The 10% Running Rule…for Teaching!

If you’re a runner there’s little doubt that you’ve come across a training principle called “The 10% Rule” or 10PR.  The idea behind the principle is that when training for a running goal, especially longer ones, a runner should never increase their weekly mileage10PR  by more than 10% over the previous week.  This principle has value to runners because most injuries in running come from overuse.  They symptoms start out as aching or throbbing and eventually lead to limping and even periods of rest to recover.  Often times, these overuse injuries are the result of great exuberance at the prospects of a race or some personal goal but, alas, the best intentions are derailed by poor or ineffective planning.

So what does The 10% Rule have to do with teaching?  How can it help teachers plan for more effective and successful teaching while contributing to increased student learning? Most teachers each day have anywhere from 375 to 420 minutes of instructional time.  For elementary grades these minutes can  be blocks of 30 minutes all the way up to 90 or 120 minutes, depending on the content area.  For secondary grade levels, these are typically 45 to 90 minute blocks per day or every other day.  Trying to improve and maximize the instructional time can be a daunting challenge if we consider several hundred minutes a day, five days a week, and six to nine weeks per grading period.  It’s enough to make some teachers shy away from ever even wanting to attempt to improve their instruction or classroom structures.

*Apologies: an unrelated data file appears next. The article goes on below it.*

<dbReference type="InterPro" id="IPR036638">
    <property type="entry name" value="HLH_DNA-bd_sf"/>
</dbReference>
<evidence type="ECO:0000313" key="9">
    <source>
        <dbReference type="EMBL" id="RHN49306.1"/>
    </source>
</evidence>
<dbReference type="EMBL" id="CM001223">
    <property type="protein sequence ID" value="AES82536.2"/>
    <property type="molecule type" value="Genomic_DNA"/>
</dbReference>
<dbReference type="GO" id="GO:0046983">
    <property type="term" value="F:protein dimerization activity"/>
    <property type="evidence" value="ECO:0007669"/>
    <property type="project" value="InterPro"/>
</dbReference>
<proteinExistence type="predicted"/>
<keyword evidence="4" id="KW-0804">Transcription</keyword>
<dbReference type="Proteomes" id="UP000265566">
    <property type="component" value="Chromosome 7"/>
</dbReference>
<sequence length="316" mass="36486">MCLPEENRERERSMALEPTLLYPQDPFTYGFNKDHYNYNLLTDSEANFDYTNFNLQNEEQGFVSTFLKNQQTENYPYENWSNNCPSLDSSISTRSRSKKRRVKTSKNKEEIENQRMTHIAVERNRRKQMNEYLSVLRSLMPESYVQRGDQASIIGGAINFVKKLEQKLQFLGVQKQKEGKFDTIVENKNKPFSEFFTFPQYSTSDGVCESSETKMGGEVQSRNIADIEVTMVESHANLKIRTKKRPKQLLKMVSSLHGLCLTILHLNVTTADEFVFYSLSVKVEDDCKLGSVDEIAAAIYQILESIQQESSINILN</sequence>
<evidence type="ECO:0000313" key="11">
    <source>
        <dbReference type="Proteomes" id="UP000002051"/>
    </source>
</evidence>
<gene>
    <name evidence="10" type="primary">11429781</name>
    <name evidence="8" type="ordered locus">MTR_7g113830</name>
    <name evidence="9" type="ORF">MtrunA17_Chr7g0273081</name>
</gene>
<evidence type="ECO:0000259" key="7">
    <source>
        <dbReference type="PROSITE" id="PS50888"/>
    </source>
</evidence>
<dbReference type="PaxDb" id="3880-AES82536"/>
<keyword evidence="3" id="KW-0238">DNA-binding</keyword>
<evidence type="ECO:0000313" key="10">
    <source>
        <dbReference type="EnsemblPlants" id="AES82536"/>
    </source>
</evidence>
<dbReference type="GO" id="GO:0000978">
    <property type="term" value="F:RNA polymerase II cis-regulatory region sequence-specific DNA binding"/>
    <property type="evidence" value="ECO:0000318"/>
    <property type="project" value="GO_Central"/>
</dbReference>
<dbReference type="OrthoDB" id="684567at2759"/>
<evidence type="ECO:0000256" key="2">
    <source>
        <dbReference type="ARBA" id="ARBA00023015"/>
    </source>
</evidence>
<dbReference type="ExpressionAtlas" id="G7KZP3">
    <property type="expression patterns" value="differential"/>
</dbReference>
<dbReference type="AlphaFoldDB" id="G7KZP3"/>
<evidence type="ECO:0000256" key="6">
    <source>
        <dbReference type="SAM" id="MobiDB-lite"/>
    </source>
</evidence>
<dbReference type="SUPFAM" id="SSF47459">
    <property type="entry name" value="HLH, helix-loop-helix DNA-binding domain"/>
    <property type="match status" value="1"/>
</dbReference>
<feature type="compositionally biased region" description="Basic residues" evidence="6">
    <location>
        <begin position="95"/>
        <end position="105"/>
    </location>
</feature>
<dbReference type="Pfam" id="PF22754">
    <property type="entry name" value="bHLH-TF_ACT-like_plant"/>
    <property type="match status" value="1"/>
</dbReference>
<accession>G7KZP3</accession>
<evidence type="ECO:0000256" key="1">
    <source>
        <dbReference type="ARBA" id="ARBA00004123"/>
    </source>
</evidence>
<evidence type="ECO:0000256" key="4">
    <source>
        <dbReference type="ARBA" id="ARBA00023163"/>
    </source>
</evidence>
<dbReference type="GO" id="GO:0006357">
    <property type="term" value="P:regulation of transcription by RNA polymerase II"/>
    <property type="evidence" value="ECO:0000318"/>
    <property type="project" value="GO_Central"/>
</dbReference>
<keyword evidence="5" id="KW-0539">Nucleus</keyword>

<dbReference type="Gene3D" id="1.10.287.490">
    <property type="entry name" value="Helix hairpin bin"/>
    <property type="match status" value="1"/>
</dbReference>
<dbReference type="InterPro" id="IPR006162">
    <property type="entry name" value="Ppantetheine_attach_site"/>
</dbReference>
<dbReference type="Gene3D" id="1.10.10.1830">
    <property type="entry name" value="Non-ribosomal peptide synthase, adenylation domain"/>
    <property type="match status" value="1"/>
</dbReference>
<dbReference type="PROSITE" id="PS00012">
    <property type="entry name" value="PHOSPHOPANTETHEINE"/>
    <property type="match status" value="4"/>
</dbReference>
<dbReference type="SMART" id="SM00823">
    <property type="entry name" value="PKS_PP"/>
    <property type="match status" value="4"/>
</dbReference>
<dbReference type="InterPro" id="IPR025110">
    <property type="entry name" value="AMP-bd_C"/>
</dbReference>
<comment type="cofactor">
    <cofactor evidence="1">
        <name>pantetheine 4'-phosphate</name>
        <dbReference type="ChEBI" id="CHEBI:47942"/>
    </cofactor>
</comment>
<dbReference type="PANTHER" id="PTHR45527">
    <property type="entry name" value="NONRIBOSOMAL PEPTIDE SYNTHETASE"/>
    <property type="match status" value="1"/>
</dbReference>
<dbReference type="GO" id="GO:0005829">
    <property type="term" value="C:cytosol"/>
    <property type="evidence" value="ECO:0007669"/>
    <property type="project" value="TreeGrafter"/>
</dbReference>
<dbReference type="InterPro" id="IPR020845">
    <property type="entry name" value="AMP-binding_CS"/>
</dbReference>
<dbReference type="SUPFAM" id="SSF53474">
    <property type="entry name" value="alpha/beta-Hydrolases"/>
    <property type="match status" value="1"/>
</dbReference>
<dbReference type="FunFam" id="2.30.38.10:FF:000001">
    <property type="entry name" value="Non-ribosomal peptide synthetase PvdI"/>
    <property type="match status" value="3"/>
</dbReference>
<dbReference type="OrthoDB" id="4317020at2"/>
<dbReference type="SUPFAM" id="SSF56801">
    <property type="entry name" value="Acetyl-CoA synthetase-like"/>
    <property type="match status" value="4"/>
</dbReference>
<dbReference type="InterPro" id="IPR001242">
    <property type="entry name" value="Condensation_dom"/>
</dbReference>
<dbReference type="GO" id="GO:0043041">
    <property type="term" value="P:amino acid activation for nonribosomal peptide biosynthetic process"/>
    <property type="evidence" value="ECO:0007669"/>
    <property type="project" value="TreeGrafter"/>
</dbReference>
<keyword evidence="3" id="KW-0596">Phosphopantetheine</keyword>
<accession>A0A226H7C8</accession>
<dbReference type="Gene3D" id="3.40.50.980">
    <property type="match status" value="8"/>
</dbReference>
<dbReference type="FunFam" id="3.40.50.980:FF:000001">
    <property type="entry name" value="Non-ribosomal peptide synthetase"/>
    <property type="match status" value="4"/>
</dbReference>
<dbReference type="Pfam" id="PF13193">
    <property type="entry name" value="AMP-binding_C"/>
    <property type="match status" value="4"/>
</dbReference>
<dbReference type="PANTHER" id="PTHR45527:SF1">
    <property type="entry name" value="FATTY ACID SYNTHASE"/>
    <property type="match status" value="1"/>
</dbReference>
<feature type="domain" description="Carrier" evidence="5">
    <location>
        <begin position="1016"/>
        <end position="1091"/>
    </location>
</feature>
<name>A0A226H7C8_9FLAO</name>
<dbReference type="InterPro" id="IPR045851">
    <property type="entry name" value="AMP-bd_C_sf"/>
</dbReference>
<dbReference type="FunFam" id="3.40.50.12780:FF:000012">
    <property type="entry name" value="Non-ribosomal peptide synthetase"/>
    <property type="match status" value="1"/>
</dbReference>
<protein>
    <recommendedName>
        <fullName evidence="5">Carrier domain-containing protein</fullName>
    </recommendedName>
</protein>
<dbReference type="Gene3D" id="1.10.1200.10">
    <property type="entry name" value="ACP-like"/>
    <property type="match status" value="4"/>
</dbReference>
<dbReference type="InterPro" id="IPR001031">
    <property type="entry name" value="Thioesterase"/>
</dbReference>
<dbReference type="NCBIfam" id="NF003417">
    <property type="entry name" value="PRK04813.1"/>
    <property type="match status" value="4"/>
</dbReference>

I propose taking The 10% Rule (10PR) and using it to breakdown the instructional block into more manageable chunks, over a more manageable amount of time.  The goal is to take 10% of the instructional block and look at how teachers are using the time to explain the learning objectives, build context for the learning, engage students on the learning objectives for the day, allow for student collaboration, and monitoring or measuring student mastery.  If a teacher tried to tackle all of these things at once, they would most likely get overwhelmed or frustrated or suffer the teaching equivalence of a runner’s “overuse injury”.  The risk is teachers will return to old habits or structures and lose out on the chance to improve their skills and create a richer, more engaging learning environment for their students.